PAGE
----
A few numbers later, she called me in. (Actually, she called me “Miss Paula”.) The number above the door was now up to 19, so I hope I was being brought in early just because I’d gotten there early and not because she was jumping me ahead of others. The doctor spoke pretty good English and seemed as competent as any I’d get in the US. The best part about him being in the hospital was that he was able to send me right upstairs for an X-ray (they promptly sent me back down to the cashier to pay for it first) and then have the X-rays delivered a few minutes later. The hall by the radiology room was lined with people on gurneys, some with bandages or IVs, many with family keeping them company. It was right next to the ER, so they may have been waiting to be seen – apparently here you get to lay down while waiting for the ER. The X-ray tech just stretched out and positioned my leg; he didn’t put a lead blanket over me, though he did leave the room himself, closing a heavy metal door behind him. (I don’t expect those few roentgens in my foot did any harm, either, but US X-rays always seem to use the blankets.) He took two images, then sent me back down.

I only had to wait for another 10-15 minutes before they called me back in. (“Miss Paula!”) The doctor showed me that the bones are intact. (I do have a bunion, and was surprised how canted the bone is for my big toe, but he said it was just a minor one, no problem at the moment.) He gave his opinion that the pain was due to a strained ligament, and told me not to wear high heels, stand on my toes, or do sports that put pressure on that part of my foot. Then he wrote a prescription for an analgesic/anti-inflammatory, and told me I could pick it up upstairs. I stpoped back at the cashier’s desk to pay for the pills; the total for visit, X-ray, and medicine was NT$1147. Even at today’s abysmal rate for the US dollar, that comes out to a whopping US$35.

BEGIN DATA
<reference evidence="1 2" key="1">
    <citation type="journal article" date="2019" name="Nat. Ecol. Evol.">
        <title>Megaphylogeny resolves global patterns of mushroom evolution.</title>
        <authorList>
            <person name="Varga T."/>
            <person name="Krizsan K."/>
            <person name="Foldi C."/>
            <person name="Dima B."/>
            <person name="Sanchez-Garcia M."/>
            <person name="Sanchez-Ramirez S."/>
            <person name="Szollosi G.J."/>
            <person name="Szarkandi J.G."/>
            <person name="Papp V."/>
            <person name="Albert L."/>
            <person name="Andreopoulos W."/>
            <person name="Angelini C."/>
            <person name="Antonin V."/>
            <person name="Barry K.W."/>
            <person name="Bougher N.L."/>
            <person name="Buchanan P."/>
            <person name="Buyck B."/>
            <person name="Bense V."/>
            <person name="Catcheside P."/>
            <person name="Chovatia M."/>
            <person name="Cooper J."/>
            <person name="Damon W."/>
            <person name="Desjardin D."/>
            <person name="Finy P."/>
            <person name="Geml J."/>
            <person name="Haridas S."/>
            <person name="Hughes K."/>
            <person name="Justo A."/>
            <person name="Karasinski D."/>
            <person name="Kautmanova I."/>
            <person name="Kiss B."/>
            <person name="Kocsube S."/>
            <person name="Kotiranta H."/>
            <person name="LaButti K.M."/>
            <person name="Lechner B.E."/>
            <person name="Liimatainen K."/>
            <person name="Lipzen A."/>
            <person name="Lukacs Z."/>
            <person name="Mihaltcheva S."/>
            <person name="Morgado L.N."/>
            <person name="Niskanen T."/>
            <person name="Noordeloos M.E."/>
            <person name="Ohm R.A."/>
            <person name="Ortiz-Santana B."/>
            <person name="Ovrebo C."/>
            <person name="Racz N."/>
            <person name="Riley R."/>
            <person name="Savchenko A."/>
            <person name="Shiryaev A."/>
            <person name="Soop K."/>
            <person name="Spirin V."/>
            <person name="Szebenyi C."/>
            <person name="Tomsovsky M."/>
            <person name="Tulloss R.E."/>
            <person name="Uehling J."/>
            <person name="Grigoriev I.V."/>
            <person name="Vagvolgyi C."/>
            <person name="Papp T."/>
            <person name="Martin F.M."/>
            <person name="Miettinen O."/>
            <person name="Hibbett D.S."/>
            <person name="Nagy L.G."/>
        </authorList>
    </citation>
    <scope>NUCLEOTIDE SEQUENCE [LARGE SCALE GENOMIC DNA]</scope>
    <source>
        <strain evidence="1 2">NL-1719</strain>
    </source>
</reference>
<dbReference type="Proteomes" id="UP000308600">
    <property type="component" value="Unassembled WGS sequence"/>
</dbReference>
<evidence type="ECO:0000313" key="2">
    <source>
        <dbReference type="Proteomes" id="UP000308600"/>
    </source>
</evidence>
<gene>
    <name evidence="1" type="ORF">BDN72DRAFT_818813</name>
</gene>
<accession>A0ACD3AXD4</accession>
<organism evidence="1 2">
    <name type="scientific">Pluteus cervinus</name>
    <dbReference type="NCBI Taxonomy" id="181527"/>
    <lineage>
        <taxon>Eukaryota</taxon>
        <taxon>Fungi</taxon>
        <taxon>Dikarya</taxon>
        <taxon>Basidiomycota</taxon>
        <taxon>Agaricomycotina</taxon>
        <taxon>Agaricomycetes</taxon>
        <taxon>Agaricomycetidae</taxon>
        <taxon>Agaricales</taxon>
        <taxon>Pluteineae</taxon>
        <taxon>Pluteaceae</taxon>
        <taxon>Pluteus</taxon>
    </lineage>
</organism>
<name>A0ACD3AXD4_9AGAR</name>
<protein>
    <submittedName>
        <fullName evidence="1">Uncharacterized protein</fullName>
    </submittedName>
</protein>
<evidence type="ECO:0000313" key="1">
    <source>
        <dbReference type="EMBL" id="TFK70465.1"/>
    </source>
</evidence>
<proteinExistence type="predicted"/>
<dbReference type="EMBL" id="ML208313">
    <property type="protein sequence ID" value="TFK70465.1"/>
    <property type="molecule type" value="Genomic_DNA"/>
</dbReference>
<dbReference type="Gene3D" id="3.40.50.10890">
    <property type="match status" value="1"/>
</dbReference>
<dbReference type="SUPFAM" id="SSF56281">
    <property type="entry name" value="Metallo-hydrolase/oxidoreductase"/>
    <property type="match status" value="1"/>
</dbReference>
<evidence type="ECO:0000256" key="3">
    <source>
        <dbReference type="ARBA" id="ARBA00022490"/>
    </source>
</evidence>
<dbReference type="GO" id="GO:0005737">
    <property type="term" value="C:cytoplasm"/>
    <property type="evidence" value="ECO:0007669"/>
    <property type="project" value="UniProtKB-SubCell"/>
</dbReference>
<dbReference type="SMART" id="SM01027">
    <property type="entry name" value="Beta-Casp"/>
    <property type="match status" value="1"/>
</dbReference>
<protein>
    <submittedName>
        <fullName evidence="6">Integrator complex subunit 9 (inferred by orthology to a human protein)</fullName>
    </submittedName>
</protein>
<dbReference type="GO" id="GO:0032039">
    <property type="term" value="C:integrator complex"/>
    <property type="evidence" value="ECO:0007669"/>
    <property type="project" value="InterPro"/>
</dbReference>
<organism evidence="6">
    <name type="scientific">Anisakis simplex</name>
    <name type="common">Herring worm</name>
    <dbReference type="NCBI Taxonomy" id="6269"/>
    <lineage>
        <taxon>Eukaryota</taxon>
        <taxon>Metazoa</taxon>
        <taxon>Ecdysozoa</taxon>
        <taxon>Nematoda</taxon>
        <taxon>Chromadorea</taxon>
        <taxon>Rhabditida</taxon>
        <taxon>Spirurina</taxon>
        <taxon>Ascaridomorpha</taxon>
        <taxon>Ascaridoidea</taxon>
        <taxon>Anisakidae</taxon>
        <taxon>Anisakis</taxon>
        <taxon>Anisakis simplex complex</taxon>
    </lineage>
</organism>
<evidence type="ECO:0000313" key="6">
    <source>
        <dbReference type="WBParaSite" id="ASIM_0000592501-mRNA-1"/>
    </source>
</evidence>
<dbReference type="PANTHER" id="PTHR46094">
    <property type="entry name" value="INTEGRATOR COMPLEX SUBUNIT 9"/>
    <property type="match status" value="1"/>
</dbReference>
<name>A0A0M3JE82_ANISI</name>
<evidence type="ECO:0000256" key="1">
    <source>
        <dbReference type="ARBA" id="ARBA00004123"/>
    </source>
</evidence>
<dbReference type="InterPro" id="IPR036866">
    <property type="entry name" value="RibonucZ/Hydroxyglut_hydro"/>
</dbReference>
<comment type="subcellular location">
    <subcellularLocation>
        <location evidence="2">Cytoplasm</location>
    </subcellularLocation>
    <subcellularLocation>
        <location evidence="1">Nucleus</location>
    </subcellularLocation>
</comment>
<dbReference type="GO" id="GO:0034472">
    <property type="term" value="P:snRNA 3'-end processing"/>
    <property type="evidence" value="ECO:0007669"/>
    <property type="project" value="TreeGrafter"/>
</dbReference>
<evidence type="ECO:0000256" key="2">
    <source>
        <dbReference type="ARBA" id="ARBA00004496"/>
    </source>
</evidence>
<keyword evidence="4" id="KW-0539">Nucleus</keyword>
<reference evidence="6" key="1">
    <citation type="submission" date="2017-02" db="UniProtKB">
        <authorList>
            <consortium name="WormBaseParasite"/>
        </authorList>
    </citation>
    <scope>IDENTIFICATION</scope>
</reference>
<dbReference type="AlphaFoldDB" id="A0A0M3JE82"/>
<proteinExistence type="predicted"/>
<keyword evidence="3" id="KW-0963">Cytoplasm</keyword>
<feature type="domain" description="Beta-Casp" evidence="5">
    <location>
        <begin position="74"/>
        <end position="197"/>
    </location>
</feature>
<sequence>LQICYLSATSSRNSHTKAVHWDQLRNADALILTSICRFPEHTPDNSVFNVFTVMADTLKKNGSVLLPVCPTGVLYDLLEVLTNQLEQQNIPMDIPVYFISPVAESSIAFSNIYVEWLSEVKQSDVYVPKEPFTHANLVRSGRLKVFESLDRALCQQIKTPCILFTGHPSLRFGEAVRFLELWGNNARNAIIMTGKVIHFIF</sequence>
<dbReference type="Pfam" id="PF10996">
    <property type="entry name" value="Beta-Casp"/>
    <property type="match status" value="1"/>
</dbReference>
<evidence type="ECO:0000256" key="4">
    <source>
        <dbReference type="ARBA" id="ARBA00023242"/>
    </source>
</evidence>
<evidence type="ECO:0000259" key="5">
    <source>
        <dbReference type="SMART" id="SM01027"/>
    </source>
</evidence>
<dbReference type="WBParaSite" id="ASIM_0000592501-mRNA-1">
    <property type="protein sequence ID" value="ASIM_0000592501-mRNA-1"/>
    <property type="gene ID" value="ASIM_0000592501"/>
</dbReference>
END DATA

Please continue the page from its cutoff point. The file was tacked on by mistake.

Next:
My foot should be better in a few weeks, and the pills should cut the pain for the next week. (They do seem to work, and without making me groggy or giddy or queasy.) I think if either of us get the kind of illness that leaves you feeling generally awful, as opposed to just aching, I might want to find one of the smaller private clinics. They don’t take national health insurance when we get it, but I can afford these rates – or else turn our bills in through Ted’s US insurance. On the other hand, though this hospital was big and noisy and busy, I think the care I got was very good. And I’m pretty relieved that my foot will get better on its own.

One Response to “the medical system; a first visit”

  1. marsha Says:

    I’m glad your medical visit went so well. Hope your foot is fine very soon.